Monday, January 27, 2014

Low carb, super low carb, ultra low carb, what does it all MEAN?

Ordinary words can seem so clear.  "Low carbohydrate" sounds precise, right?  But it really isn't. No standard definition can be found for "low carbohydrate diets."

The "Standard American Diet" (or SAD for short; the irony should not be lost on us) has somewhere around 250-350 grams of carbohydrate according to USDA recommendations, with the "bare minimum for women" being 130 gm. Remember that there are about 4 Kcal (kilocalories, also called a Calorie with capital C) per gram of carbohydrate, so that recommendation comes to 1000-1400 Calories per day from carbohydrates. From this article, 130 gm/day would be "low carb."

Take down your copy of The New Atkins for a New You.  In the initial, induction phase, the authors recommend 20 grams/day of carbohydrate.  20 grams is only 80 calories!  Now that's low carb!

Other people say 50 gm/day, 75 gm/day, etc.  All call their diets "low carbohydrate." 

It's all a bit confusing.  Let's look at a couple of physiologic facts to gain some perspective.

Our brains are real energy hogs. The three pounds of brain, 1-3% of our body weight, burns 400-600 Calories/day.  If our brains really burned only glucose, as legend says (like the legend I learned at Mr. Duke's Medical School) then we would need 100-150 gm of glucose/carbohydrate per day just to stay alive. How on earth can we live on only 20 grams of carbohydrate per day, like I've been doing many days for a year and a half?  (I'm going to cheat. The answer is, Ketone Bodies!  Our brains love them. When your body learns to burn fat instead of carbohydrate, your brain burns ketones like beta hydroxybutyrate.)

Another fact for perspective. A high-normal blood sugar is 100 mg/dl (milligrams per deciliter.)  That is 1000 mg, or 1 gm/ per liter of blood. Most of us walking around have about 5 liters of blood volume, and so our total circulating glucose at any point in time is about 5 grams. 5 grams. If that doubles, we have a toxic blood sugar of 200 mg/dl and are considred diabetic. And yet 5 grams of glucose is almost nothing at all. In fact it is just over two teaspoons of table sugar (which is half glucose and half fructose.)

Another confusing concept is "net carbohydrates" or net carbs. When you look on a label, you'll see total carbohydrate and fiber. Fiber is just another name for a complex chain of simple sugars that our bodies don't have enzymes to break down. Many in the low carb world think you should count "net carbs" instead of total carbs. For example, a cup of broccoli contains about 4 "net carbs" plus 2 grams of "fiber" for a total carb count of 6 gm.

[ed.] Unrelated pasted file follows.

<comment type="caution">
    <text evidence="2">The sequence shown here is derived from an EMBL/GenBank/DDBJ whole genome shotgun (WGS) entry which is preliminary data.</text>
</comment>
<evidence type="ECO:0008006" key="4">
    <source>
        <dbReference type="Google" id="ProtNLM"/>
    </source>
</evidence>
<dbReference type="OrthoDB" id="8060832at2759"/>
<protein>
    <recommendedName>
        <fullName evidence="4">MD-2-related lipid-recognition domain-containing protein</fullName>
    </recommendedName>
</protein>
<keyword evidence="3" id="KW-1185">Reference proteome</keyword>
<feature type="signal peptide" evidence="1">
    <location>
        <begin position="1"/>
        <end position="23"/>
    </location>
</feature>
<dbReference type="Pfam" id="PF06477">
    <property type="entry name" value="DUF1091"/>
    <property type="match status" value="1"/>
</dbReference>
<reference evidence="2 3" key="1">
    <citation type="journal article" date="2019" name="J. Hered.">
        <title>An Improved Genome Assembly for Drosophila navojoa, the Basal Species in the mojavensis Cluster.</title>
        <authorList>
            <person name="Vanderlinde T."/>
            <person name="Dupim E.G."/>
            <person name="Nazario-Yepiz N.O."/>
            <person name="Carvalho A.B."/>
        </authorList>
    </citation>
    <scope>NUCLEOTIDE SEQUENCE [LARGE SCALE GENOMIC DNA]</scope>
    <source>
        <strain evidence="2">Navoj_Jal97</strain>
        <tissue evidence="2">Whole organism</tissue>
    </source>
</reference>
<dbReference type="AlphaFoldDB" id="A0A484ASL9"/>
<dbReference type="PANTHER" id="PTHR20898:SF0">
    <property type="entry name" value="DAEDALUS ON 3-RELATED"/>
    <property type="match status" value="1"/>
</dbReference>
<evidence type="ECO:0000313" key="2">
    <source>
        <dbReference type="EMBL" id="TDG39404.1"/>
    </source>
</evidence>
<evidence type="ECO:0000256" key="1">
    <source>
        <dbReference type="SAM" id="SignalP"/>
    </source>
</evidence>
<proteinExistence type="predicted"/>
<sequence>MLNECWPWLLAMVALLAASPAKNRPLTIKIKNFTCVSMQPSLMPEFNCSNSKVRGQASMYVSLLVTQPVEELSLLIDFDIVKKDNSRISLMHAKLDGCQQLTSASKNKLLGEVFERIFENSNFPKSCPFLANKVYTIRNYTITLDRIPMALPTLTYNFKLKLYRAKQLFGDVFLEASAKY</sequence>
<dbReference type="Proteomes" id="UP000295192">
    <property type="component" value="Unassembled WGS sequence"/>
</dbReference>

As you read about low carbohydrate diets, remember to ask the question about just how much carbohydrate is really in the diet? Also keep in mind your diet needs--if you are a 5'7 buff 59 year old 155 pound powerhouse of ripped muscle like me, you might need 2500 calories a day to stay huge while a little slip of someone with a totally sedentary job might only need 1600 Cal/day.

Maybe next time we'll take on an even more emotional topic: What is a low fat, moderate fat, or high fat diet???

Saturday, January 25, 2014

What other than weight loss has eating low carb done for people?

Here is a post from a forum I sometimes haunt. There is a surprising list of health and life improvements that people report.

A big surprise for me was that I stopped snoring within a few weeks of going low carb. PaleoPathologistMate was incredibly delighted with this and when the Mate is happy (and ahem rested,) so am I.  My reflux disease stopped being a problem fairly quickly as well. (It returns if I eat too many carbs or have wine with dinner. Kind of a bummer but for me the benefits of no GERD are huge.) I also got my first case of sinusitis in a long time this year after a week in smoke, dust, wind, heat, humidity in Managua, Nicaragua; first real sickness in a good while, seems like my sinuses are a lot healthier. And last spring was supposed to be a heavy pollen load, and my usual hay fever actually seemed better controlled.

I know of people who claim that depression has decreased, digestive problems improved, skin healthier, increased perceived energy level, and many other things. One young woman told me she is completely off antidepressants and no longer has terrible irritable bowel symptoms.